Why Should Black Vendors Support a CCS Tax Levy?

In my role as the OhioMBE Publisher, I find the situation regarding Columbus City Schools’ (CCS) procurement practices particularly concerning, especially as they ask the community to support a tax levy. Before we dig deep into our pockets, we must question the fairness and inclusion in the district’s contracting processes.

Is it the vendor registration process, which demands general liability insurance and a current W-9, that’s preventing CCS from partnering with Black vendors? These requirements are restrictive and they can be particularly challenging for small and minority businesses to meet, thereby limiting the pool of potential vendors.

Beyond the bureaucracy, it’s worth investigating whether there is a deeper institutional issue. Is the administration and the elected board genuinely committed to purchasing inclusion? All too often, legislation reaches the elected board without featuring any Black vendors, raising questions about their priorities. Even more astonishing is the admission from some board members that they do not even read the legislation they vote on. The question begs to be asked: Why does the board approve such legislation in the first place? How can we talk about inclusion and fairness when our elected officials are not fully engaged in the process?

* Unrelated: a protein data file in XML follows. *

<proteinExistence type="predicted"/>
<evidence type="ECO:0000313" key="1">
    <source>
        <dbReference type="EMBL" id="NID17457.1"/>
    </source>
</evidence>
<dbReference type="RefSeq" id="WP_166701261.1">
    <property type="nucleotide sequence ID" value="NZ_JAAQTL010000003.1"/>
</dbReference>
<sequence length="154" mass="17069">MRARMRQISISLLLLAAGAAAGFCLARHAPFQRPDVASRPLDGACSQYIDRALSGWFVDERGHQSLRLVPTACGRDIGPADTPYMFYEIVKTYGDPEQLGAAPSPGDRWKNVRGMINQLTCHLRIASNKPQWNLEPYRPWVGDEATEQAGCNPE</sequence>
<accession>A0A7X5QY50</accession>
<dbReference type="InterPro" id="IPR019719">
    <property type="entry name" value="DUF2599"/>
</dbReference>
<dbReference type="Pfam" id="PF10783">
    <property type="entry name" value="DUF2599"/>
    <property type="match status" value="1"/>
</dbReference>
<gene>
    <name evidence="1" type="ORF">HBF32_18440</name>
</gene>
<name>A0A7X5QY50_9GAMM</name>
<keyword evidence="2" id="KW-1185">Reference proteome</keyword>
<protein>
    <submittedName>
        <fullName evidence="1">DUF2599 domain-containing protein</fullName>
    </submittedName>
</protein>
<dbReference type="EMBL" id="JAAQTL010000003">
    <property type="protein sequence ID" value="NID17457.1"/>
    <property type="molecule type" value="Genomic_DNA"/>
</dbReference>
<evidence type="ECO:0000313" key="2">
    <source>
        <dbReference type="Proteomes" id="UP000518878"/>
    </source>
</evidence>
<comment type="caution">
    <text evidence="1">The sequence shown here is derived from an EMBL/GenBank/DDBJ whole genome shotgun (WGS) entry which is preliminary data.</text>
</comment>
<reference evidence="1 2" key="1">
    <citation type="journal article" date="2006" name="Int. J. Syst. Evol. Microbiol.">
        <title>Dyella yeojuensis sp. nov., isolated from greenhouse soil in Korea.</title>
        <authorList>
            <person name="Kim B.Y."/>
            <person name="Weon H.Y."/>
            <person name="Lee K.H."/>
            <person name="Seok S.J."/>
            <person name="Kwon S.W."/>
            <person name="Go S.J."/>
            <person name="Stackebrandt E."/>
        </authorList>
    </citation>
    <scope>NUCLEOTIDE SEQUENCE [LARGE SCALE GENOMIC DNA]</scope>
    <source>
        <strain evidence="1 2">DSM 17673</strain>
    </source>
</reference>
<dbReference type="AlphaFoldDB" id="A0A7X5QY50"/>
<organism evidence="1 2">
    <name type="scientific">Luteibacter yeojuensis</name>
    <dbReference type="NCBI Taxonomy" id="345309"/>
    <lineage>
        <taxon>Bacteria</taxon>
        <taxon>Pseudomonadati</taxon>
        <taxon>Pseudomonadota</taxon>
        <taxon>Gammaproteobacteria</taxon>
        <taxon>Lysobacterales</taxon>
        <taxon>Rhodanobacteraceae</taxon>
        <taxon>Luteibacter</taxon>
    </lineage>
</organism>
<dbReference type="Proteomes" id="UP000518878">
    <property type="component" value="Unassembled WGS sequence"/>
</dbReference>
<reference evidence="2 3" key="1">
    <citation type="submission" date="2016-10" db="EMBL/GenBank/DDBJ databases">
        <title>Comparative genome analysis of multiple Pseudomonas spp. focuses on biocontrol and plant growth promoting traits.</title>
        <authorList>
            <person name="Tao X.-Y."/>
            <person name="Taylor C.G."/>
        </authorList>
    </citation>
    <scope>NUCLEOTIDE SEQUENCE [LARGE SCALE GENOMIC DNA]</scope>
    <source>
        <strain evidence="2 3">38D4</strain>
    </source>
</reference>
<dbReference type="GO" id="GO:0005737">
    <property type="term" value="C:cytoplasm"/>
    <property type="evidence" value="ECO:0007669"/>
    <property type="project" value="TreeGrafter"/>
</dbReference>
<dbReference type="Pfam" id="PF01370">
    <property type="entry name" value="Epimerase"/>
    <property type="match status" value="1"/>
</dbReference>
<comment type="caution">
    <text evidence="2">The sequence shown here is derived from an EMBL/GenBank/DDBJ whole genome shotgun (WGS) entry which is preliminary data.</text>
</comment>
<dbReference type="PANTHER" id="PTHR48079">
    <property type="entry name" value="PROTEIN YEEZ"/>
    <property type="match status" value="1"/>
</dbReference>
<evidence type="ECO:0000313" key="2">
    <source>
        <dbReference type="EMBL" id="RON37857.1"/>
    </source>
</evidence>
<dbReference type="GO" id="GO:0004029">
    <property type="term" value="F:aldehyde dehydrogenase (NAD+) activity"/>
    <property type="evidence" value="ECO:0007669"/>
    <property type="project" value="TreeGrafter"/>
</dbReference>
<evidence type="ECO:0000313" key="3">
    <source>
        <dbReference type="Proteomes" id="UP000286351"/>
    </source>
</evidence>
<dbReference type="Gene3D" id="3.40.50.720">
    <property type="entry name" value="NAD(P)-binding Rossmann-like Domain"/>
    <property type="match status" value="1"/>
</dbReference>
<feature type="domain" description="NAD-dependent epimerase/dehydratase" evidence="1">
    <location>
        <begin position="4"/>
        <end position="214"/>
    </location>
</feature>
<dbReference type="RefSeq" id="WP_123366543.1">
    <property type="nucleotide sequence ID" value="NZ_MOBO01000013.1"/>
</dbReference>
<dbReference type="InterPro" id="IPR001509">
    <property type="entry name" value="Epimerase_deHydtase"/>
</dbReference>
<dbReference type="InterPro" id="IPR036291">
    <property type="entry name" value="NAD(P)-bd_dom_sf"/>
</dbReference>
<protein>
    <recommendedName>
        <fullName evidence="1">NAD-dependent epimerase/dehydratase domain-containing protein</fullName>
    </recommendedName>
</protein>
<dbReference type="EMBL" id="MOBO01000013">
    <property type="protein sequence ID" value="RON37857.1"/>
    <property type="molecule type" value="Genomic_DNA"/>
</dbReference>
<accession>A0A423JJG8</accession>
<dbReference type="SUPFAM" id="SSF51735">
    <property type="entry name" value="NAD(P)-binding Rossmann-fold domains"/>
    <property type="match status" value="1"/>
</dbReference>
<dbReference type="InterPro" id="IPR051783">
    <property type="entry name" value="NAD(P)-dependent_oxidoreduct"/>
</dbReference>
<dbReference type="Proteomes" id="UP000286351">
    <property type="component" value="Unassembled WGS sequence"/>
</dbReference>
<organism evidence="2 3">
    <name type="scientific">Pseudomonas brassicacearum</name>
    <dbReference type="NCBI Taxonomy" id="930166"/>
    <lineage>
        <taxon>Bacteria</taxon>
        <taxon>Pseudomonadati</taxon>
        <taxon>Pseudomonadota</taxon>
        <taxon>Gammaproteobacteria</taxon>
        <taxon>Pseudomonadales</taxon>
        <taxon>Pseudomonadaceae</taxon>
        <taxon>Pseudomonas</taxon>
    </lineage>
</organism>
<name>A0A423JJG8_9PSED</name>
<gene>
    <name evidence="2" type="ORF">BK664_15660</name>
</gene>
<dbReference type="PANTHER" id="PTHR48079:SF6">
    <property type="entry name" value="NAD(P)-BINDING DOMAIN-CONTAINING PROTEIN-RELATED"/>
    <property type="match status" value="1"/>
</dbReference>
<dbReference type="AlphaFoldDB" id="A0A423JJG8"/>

The concern stretches to the workplace culture within the business side of CCS. Are staff members bringing biases into their roles, consciously or unconsciously sidelining Black vendors? There are troubling reports that Black vendors are denied walkthroughs on construction sites, while their white counterparts are given preferential treatment thanks to “connections” within departments.

CCS is predominantly a Black school district, making the marginalization of Black vendors even more perplexing and unacceptable. The elected board and CCS are asking the community to endorse a tax hike. What concrete steps are they taking to level the playing field for Black vendors?

Until these questions are satisfactorily answered, it is difficult to advocate for a tax levy that doesn’t seem to serve the interests of the entire community, including its Black vendors.

just my thoughts…rwb


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